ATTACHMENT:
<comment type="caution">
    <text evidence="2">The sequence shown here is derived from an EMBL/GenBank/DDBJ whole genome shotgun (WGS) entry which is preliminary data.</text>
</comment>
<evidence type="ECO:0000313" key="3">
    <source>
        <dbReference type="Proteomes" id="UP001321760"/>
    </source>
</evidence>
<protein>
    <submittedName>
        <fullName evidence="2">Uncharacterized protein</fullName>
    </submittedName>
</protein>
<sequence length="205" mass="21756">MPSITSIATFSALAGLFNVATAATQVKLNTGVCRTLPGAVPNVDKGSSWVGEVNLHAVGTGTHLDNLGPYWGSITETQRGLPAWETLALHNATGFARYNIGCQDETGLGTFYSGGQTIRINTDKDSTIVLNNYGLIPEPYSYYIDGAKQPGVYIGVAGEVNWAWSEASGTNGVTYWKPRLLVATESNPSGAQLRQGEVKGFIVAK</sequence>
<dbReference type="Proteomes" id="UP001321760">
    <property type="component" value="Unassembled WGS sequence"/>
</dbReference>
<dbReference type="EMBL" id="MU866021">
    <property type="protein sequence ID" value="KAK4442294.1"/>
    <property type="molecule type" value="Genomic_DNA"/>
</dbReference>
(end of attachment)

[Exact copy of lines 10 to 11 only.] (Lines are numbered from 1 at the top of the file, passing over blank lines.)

    <submittedName>
        <fullName evidence="2">Uncharacterized protein</fullName>